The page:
The book “The Fifth Age of Work: How Companies Can Redesign Work to Become More Innovative in a Cloud Economy” by Andrew M. Jones is out now. Thanks to an advance copy provided by Genevieve DeGuzman of Night Owls Press, I am able to write a short review and put the book into perspective with regards to the most important trend I see in Coworking at the moment: Free Coworking
Kategoriearchiv: Gesellschaftliches, New Work, New Life
The Free Coworking Campaign develops and issues its first daily Paper.li edition. The idea is to integrate more daily news on coworking, free coworking and coworking related technology. The format is new to us, so we very much welcome and invite your feedback, ideas and collaboration. Please comment below or send to email@example.com
We are very excited to use this new tool and are looking forward to provide another valuable service for you.
Yes, WE did it!!! Thank you for all your events and additions to the free coworking map!!! Now our directory is growing at an exponential rate!!! This is a wonderful result of the International Coworking Day 2013. Why is that important for ALL of us?
Because this social capital of all coworkers associated with their respective coworking spaces listed on the free coworking map is going to attract work and financial capital for all coworkers – and income for all coworking spaces.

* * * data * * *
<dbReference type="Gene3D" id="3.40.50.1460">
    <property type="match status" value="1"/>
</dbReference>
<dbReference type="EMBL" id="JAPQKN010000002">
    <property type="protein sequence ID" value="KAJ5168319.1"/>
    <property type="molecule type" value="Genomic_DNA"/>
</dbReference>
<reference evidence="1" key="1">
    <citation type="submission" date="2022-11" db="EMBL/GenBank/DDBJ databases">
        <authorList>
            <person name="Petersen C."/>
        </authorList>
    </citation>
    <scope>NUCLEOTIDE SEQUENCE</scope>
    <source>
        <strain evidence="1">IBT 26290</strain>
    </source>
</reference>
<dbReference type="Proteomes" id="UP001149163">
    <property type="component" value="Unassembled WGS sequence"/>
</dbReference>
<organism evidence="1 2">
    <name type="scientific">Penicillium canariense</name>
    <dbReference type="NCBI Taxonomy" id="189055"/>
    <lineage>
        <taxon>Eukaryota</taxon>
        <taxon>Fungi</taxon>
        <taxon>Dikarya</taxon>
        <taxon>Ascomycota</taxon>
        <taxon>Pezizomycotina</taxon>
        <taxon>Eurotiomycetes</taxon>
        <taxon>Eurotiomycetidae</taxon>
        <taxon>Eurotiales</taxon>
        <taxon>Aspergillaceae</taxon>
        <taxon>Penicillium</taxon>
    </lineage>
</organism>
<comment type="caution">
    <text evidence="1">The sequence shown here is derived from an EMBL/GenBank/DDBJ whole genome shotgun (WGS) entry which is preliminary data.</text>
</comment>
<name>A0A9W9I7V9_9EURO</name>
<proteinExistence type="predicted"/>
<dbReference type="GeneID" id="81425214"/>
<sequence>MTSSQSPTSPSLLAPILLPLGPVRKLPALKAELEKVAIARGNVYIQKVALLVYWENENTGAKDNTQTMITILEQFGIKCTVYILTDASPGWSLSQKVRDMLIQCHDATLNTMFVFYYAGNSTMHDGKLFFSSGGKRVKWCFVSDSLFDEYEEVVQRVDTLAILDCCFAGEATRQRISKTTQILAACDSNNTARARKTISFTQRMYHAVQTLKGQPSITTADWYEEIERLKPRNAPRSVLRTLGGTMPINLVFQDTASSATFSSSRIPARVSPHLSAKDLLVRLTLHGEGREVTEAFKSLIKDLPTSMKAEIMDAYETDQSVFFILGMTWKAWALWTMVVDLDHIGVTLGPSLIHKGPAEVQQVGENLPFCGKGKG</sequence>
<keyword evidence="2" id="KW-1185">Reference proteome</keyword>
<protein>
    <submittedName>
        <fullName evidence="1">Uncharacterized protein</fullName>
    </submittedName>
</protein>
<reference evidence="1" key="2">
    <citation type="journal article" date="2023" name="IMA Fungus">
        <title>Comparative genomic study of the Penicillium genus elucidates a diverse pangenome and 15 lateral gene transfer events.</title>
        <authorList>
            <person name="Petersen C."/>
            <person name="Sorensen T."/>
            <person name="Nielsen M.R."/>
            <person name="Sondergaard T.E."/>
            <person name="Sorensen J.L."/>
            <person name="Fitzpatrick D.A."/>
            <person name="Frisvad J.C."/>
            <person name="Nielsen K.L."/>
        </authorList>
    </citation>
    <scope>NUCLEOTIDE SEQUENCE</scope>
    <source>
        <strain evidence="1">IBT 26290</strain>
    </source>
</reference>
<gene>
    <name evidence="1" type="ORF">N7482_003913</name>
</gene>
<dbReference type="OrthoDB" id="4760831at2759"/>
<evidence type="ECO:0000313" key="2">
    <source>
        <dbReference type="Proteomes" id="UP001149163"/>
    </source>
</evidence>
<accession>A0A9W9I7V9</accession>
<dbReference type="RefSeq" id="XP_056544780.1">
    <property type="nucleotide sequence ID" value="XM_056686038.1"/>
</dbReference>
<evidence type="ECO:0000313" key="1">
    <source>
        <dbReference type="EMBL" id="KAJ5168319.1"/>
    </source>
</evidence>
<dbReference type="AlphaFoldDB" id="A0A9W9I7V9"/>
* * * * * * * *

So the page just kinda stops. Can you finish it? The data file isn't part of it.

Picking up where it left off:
To spark a few emotions at the beginning, I like to look at the currently largest social network “Facebook”. By closer examination you find out, that it is already run to a large extent by the users. The obvious one: Content. I guess no discussion on that one. Another example: Support. According to a german site, it is not possible for Facebook to provide a contact form or direct email support. The explanation: With 750 million free users, the company could not finance such a service. Well, what is the solution? People have to collaborate and support each other :-)) I leave it at that as an introduction because this article is not really about Facebook, it is about “Free Coworking” and the way Coworkers can connect on a common platform!
Now we have scientific evidence by Margaret Chatham Crofoot and Ian C. Gilby that small groups have a competitive advantage over larger groups. Translated in terms of changing the world: Small groups like coworking spaces or action groups have a competitive advantage over society as a whole in bringing about a change. Here is what Chatham Crofoot and Gilby found in an experiment with wild capuchin monkey (Cebus capucinus) groups:”Although numerical superiority is assumed to provide a competitive advantage, small groups can generally defend their ranges, even when greatly outnumbered. The prevailing explanation for this puzzling phenomenon is that individuals in relatively large groups experience a greater temptation to flee from conflicts, in effect levelling the balance of power.”